Keema Wrap

Keema Wrap Here’s a perfect recipe for a weekend brunch or lunch. It’s delicious, meaty albeit meatless, and so waistline-friendly that you will find yourself floating on the air. Literally.

Keema or kheema, in India, is a mince usually made with lamb and sometimes beef. It is almost always cooked with spices into a dry curry. For my meatless keema, I use TVP– an ingredient that stands in perfectly for meat because it has great texture and absorbs spicy flavors so beautifully. You could feed this wrap to a meat-eater and they’d find it hard to tell the difference.

Keema Wrap The  wrap is whole-wheat and healthy, the TVP is packed with protein and fiber, and to top off all this goodness I made some cooling tofu raita — also protein-rich– by blending up some tofu with a few herbs. Then, like my parents always did, I added to it some onions and some tomatoes.

This is not just a delicious recipe– it’s an incredibly healthy one. There are a ton of veggies in the keema, and you can layer on more veggies on the wrap. Each one of these babies packs a ton of vitamins A and C, 13.5 grams of heart-healthy protein and nearly 7 grams of fiber (and I’m not including fiber and nutrients from any additional veggies you might add to your wrap).

I called this a Keema Wrap because it brought to my mind a Frankie– a popular Bombay street food consisting of a wrap stuffed with meat or vegetables or both. But this could very easily be a taco– in fact, try it for your next Taco Tuesday or Taco Thursday or whatever alliterating taco event you have on your calendar. You will come out looking Terrific, I swear.

I’ve been nursing a headache today with all of this humidity floating around, so I am gonna run,  make myself a cup of hot tea and then curl up with an I Love Lucy rerun. Maybe she’ll do the Vitameatavegamin one. That’ll get me feeling happy and peppy in no time!

But first, here’s the recipe.

Keema Wrap

Keema Wrap
 
Prep time
Cook time
Total time
 
Author:
Recipe type: Main
Cuisine: Indian
Serves: 12
Ingredients
  • For Keema:
  • 1½ cups TVP (textured vegetable protein). If you're in India, you will want to use the soy granules of the Nutrela kind.
  • ½ cup tomato puree or 2 medium tomatoes
  • 1 tbsp grated ginger
  • 6 cloves garlic, minced
  • 1 medium onion, finely minced
  • 3 medium potatoes, chopped fairly small but not minced. You want some texture in your wrap.
  • 1 large carrot, chopped fairly small but not minced.
  • 1 green bell pepper, chopped
  • 1 cup frozen green peas
  • 1 tbsp coriander powder
  • 1 tsp cumin powder
  • ½ tsp turmeric
  • 2 tsp smoked paprika (use regular if you can't find this)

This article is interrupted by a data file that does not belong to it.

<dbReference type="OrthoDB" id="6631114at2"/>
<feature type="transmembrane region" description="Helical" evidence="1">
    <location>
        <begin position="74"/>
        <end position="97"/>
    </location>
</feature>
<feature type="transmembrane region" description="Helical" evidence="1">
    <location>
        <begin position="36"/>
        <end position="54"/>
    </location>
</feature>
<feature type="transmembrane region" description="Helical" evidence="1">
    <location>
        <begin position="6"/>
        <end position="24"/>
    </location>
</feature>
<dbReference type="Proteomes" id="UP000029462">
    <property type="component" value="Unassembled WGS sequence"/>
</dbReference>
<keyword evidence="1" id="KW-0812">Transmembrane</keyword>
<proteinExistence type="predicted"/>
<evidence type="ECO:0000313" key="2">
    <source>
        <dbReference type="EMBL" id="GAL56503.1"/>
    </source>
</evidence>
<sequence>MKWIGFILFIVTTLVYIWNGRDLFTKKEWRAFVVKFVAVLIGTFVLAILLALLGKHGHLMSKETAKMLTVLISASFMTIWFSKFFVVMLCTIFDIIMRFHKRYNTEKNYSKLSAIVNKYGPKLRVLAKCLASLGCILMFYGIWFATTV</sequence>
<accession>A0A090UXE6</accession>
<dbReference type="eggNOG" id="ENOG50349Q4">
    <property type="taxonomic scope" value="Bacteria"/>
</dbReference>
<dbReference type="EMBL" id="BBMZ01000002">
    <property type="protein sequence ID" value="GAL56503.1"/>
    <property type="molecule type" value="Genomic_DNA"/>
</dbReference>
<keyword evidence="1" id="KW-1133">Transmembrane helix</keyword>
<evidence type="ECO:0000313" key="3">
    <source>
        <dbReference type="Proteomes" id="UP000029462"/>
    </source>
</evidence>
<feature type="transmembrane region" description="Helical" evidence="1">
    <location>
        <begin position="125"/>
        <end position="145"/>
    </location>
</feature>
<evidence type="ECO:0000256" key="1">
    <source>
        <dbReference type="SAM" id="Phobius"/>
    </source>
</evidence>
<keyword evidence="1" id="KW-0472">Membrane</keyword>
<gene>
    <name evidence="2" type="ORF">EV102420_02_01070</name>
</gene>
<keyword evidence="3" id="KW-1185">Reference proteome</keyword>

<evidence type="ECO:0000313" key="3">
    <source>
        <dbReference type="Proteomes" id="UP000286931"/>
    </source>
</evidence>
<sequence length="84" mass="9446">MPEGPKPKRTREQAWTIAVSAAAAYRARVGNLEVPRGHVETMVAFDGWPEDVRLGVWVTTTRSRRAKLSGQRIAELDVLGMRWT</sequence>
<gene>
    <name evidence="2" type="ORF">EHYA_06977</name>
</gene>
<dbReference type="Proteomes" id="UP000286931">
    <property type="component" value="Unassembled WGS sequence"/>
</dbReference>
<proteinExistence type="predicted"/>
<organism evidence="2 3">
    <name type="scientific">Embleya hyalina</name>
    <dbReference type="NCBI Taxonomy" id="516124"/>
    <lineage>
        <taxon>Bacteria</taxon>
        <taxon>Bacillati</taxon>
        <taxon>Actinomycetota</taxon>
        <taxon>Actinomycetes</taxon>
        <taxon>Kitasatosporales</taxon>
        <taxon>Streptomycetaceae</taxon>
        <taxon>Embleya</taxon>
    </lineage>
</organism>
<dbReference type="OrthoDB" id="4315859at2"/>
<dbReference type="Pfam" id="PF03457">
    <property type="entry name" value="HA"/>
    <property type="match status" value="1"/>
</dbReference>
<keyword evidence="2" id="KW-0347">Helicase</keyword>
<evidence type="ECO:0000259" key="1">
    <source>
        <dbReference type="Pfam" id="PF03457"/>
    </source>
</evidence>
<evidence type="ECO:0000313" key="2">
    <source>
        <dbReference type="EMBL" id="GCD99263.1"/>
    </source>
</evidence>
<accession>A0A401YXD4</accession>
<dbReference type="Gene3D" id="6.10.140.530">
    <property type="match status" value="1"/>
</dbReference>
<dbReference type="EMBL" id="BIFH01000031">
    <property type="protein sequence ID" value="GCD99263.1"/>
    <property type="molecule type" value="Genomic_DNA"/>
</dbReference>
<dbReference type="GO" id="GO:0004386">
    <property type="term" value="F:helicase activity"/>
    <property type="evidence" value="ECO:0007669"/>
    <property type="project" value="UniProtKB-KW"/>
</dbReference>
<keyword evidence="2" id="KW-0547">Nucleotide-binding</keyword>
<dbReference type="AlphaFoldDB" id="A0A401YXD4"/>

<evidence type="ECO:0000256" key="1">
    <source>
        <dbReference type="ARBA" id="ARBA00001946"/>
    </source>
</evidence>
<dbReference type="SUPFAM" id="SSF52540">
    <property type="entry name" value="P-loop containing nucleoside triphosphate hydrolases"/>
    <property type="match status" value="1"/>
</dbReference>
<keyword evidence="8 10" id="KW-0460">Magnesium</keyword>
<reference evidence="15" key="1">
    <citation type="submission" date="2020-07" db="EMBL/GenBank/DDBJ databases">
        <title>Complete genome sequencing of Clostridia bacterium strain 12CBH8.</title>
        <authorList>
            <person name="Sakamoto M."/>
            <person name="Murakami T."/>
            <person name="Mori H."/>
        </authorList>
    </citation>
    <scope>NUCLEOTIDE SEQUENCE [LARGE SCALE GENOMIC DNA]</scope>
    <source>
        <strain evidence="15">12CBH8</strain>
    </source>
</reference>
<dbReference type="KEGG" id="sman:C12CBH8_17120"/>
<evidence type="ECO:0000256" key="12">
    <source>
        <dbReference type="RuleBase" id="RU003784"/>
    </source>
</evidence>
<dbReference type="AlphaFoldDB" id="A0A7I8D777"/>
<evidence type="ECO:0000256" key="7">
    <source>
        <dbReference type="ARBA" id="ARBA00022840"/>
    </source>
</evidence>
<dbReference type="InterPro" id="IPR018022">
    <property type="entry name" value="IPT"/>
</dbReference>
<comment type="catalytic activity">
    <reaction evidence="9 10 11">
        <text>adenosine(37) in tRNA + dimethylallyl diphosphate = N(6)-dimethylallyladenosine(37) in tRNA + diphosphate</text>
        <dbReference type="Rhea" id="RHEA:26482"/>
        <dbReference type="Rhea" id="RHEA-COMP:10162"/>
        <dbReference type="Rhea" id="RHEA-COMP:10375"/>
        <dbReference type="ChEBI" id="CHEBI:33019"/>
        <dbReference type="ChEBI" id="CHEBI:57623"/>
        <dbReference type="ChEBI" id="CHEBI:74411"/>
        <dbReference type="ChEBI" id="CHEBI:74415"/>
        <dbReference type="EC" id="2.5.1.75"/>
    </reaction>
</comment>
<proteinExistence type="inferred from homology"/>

• 1 tsp cayenne (optional)
  • 2 tsp garam masala
  • ½ cup coconut milk
  • 1 tsp vegetable oil
  • Salt to taste
  • Juice of 1 lemon
  • ½ cup finely chopped coriander or mint leaves
  • For the Wrap:
  • 2 cups whole-wheat durum atta flour (use regular whole wheat if you don't have this)
  • ½ tsp salt
  • Water to knead into a stiff dough.
  • For the Tofu Raita:
  • 1 block of extra-firm tofu (14 oz)
  • ½ cup almond milk or soy milk
  • Juice of ½ to 1 lemon (adjust per your love for tartness. I like my raita sweet, not too tart)
  • 2 green chillies
  • 1 tsp toasted cumin seeds
  • 2 tomatoes, chopped
  • 1 medium onion, chopped
  • Salt to taste
Instructions
  1. Make the Keema:
  2. Soak the TVP granules in boiling water for 30 minutes. Drain.
  3. Heat the oil, add the onions and a pinch of salt and saute until brown spots start to appear.
  4. Add the ginger and garlic, saute for a few seconds, then add the coriander powder, cumin powder, turmeric and tomato puree.
  5. Stir well to mix, add the garam masala, cayenne, if using, and paprika.
  6. Saute until the tomatoes turn a couple of shades darker and bubble at the edges.
  7. Add the carrot and potatoes. Cook, stirring, for a couple of minutes, then add the green bell pepper. Stir to mix.
  8. Add the TVP granules and the coconut milk. Bring to a boil, cover, and cook over medium-low heat for about 20 minutes or until the potatoes are tender and cooked. Add the green peas and mix. The keema should be dry. If there's any liquid, turn up the heat and let it evaporate, but keep a close eye-- don't let the keema burn.
  9. Sprinkle on the coriander leaves. Stir to mix.
  10. Make the Wrap:
  11. Mix the flour and salt and use enough water to knead to a stiff dough.
  12. Set aside for 30 minutes to let the dough rest.
  13. Divide the dough into 12 balls.
  14. Roll each ball into a thin wrap, about six or seven inches in diameter. The thinner you can roll this the better, so you'll have a flaky wrap.
  15. Heat a griddle over medium-high heat. Place a wrap on the griddle and cook until brown spots start to appear on the underside. Flip over and cook until spots appear on the other side. Spray lightly with some oil.
  16. Make the Tofu Raita:
  17. Place the tofu in a blender along with the milk, green chillies, lemon, cumin seeds and salt to taste. Blend into a very smooth paste, adding more milk if needed.
  18. Remove the tofu yogurt to a bowl and add the tomatoes and onions. Mix well.
  19. Put the wrap together: